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NiteTalk: Talking Art with Aliona Ortega (& Olivier Waltman)

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NiteTalk: Talking Art with Aliona Ortega (& Olivier Waltman)

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Another Second Saturday is upon us, and, as everyone well knows, that means Art Walk in Wynwood. As always, the action will be a feast for the eyes, especially within the liberating confines of Waltman Ortega. Gallerists Aliona Ortega grabbed partner Olivier Waltman so they could fill us in.

For those who don't yet know, who (and what) is Waltman Ortega? Aliona: Waltman Ortega Fine Art is a contemporary art gallery located in Wynwood. The gallery opened its doors in 2010 as a partnership between a Paris-based gallerist Olivier Waltman and a Russian gallerist based in Miami Aliona Ortega. Its original location in Saint-Germain-des-Pres, Paris, Galerie Olivier Waltman, has been operating since 2006.

We represent emerging to mid-career artists and specialize in painting, sculpture and photography. Our gallery offers a rigorous, yet approachable contemporary program featuring an international roster of artists from the US, Europe, Latin America and the Middle East.

How'd you decide to make Wynwood your (new) home? Aliona: We have been watching how the Miami art scene has been emerging and developing in the course of the several past years, starting off by participating in various Miami-based art fairs (Art Miami, Scope Miami, etc.). Although Miami is still quite a young art scene, in comparison to those in New York, Paris, London; we strongly believe that it continues to get recognition through out the art aficionados all over the world. And with Wynwood being the epicenter of the contemporary art scene in South Florida, we decided that it was the right moment to open a permanent space.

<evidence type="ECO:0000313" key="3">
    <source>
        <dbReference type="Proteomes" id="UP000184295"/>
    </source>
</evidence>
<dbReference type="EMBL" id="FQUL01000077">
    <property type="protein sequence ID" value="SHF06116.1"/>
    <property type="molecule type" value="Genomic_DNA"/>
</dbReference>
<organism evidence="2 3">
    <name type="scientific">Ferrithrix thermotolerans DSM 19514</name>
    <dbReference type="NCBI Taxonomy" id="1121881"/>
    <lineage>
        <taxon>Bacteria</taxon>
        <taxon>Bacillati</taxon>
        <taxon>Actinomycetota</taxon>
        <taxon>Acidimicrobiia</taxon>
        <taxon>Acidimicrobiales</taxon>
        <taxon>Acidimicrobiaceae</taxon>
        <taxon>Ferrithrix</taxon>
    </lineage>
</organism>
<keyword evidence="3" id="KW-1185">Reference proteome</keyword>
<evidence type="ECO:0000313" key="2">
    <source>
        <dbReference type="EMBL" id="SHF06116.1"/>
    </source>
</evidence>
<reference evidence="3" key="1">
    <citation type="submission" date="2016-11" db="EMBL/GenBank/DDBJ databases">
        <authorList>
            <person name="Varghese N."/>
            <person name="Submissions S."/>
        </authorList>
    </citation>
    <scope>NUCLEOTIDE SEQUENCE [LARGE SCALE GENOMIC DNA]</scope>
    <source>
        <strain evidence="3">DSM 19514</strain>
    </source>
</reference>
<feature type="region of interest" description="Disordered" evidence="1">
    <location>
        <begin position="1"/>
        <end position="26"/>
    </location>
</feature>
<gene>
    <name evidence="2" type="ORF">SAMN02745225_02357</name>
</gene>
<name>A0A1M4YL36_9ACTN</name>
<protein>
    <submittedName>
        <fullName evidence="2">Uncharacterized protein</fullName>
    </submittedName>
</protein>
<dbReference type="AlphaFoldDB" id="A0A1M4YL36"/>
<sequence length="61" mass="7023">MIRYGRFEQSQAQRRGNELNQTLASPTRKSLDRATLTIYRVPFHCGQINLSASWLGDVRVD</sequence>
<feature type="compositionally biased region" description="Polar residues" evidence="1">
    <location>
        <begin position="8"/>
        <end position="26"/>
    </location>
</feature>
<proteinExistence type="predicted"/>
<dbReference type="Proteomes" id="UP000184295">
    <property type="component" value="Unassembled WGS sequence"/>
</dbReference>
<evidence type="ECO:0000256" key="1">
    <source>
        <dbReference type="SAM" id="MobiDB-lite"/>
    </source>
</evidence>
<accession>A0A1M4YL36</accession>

Is there much of a difference between the Parisian and Miami art scenes? Olivier: The Miami art scene is also a younger art scene than Paris. Most of the galleries are less than 10 years old and this is a major factor of liveliness and discoveries. Some art neighborhoods in Paris host numerous young and cutting-edge galleries, such as the Marais and Saint-Germain, but these galleries "live" next door to the older and more established ones. This can be a positively crucial element in terms of attracting various crowds of collectors and mixing them together. Miami, beyond its huge potential, certainly has a real challenge to face: its art scene, now young and fresh, has to gain respectability and more attention from the media, collectors and curators throughout the world to really become an unavoidable destination.

Speaking of European art, wanna tell us a bit about February's offerings? Aliona: Our February show is a sculptural exhibition done in collaboration with a prominent Parisian gallery Galerie Piece Unique. We'll be exhibiting sculptures by two world-renowned European artists: Cyrille Andre (France) and Marcello Cinque (Italy).

Cyrille André's monumental wood sculptures reject the classical ideas of beauty: he presents us indefinable animals, men or women without faces.  The use of a chain saw to create the incisions and the rough surfaces on the finished forms gives vitality to his creations. Their postures refer to waiting or isolation; women under umbrellas or taking a dog for a walk; animals seem to be here just to emphasize the loneliness of these sculptures, locked in their lead clothes.

Marcello Cinque's sculptures are made of rubber and special pliable paint - rolled up as if squeezed out of a tube of paint. The shapes evoke in mind something from out of space. In some of his sculptures there is seemingly no connection to nature, the spirals and the concentric or thread-like shapes arouse in the spectator the impulse to touch them in order to discover the mystery of their fascination. In other works it's quite the opposite: the forms are organic and particularly drawn from nature: shore lines, islands, cliffs or architectural elements.

How'd you connect to the two? Olivier: Both artists question the classical standards of sculpture. Their vernaculars are quite distinct but the way they challenge the notions of scale, choice of materials and formal approach of sculpting seemed to us a pertinent dialectical confrontation. Part of the answer will be given when the visitors stand in front of them!

Waltman Ortega is located at 2238 NW 1st Place Wynwood. For more information log on here.

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